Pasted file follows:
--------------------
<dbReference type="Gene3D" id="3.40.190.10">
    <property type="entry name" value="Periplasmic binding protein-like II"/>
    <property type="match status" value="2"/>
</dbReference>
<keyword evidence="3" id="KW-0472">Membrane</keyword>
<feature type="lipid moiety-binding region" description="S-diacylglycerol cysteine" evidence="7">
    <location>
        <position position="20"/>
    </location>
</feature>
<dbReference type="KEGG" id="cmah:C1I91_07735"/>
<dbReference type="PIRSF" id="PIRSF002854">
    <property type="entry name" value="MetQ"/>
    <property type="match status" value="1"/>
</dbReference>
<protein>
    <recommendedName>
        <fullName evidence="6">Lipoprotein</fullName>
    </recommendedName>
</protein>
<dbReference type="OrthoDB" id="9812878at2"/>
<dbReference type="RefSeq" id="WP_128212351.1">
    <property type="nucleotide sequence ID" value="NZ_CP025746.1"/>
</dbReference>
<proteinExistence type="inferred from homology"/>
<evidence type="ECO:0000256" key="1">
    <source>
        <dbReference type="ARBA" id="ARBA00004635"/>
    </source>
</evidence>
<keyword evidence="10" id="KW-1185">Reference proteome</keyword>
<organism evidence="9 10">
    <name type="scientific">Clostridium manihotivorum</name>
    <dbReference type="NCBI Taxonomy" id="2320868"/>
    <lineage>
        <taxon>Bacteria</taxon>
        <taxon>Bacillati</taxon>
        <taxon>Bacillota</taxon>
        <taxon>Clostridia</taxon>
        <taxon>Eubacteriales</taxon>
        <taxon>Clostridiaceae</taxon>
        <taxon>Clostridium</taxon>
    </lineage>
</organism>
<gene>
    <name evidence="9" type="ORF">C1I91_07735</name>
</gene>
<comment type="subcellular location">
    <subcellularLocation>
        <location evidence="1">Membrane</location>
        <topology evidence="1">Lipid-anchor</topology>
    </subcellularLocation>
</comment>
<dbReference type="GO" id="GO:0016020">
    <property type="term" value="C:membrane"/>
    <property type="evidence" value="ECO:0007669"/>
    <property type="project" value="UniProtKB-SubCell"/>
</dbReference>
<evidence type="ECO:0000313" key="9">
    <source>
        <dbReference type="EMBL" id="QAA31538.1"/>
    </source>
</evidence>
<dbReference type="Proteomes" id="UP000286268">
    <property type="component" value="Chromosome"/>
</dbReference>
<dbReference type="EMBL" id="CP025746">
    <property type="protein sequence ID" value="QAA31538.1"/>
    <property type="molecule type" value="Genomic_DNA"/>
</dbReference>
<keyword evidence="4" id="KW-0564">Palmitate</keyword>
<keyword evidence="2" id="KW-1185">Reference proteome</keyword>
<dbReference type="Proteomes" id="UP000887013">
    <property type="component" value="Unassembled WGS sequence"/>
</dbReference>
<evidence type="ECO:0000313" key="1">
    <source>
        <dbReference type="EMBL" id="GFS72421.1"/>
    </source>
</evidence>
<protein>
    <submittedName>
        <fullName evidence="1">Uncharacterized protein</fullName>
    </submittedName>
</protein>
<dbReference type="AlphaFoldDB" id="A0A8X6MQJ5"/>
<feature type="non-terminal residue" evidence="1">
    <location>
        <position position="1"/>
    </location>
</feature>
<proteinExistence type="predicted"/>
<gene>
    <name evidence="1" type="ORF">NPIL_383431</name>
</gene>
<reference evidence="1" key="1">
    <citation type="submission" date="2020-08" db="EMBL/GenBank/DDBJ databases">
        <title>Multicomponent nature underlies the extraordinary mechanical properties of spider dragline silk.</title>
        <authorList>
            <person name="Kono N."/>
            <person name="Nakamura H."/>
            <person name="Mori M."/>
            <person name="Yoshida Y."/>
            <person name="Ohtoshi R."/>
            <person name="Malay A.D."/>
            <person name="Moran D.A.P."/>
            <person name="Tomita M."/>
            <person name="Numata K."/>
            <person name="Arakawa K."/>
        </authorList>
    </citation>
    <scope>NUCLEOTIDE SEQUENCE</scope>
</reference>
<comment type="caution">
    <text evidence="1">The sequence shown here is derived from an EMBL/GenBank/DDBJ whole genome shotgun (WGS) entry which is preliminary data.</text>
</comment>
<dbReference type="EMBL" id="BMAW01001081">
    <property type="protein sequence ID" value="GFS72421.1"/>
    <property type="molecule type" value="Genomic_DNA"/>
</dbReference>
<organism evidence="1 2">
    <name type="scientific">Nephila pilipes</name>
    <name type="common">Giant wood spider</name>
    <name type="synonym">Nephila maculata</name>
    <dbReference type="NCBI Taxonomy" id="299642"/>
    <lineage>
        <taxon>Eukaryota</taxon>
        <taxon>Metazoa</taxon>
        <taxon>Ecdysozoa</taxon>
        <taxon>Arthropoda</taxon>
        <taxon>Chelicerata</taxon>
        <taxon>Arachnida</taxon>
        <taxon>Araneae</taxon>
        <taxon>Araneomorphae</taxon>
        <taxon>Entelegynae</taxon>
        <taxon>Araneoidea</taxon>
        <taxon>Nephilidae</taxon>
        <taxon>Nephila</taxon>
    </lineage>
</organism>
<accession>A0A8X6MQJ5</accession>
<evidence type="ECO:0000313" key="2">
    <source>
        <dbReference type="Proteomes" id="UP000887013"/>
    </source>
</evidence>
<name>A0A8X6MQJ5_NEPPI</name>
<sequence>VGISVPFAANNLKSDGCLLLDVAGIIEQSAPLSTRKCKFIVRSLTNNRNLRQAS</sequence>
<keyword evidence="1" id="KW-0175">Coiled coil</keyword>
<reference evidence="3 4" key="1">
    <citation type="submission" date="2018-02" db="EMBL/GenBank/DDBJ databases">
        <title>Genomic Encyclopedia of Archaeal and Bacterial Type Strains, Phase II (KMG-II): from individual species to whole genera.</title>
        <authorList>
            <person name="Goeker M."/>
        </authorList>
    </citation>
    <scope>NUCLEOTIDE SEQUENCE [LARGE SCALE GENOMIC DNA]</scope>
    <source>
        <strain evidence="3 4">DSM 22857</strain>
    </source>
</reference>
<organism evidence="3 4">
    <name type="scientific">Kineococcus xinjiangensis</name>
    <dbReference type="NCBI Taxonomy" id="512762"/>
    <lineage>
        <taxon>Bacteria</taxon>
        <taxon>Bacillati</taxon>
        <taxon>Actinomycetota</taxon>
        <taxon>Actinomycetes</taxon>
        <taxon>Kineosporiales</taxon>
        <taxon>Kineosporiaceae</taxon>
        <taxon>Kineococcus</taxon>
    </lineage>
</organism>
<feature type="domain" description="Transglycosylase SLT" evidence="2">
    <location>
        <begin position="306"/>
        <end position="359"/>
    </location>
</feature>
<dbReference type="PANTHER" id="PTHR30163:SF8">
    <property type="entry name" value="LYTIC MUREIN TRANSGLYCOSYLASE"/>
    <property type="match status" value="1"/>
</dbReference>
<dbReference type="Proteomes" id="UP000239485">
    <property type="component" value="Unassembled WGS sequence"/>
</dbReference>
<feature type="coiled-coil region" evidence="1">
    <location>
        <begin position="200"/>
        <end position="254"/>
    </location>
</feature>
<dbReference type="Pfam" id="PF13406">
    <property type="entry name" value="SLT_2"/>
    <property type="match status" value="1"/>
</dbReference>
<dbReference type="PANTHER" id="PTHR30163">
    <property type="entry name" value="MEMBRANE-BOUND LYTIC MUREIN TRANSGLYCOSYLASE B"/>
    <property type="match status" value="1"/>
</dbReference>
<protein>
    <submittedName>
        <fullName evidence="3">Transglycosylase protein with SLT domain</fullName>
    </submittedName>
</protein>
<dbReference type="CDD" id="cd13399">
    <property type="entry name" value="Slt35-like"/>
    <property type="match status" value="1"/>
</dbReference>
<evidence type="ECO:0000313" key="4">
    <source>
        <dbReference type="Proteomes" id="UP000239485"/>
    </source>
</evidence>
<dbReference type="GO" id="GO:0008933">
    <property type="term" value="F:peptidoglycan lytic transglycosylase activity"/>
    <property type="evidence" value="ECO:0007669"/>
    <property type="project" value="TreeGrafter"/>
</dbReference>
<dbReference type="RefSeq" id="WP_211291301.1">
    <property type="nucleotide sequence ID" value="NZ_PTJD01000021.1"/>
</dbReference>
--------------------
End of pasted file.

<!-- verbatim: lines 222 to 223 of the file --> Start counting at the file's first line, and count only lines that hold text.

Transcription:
    <property type="nucleotide sequence ID" value="NZ_PTJD01000021.1"/>
</dbReference>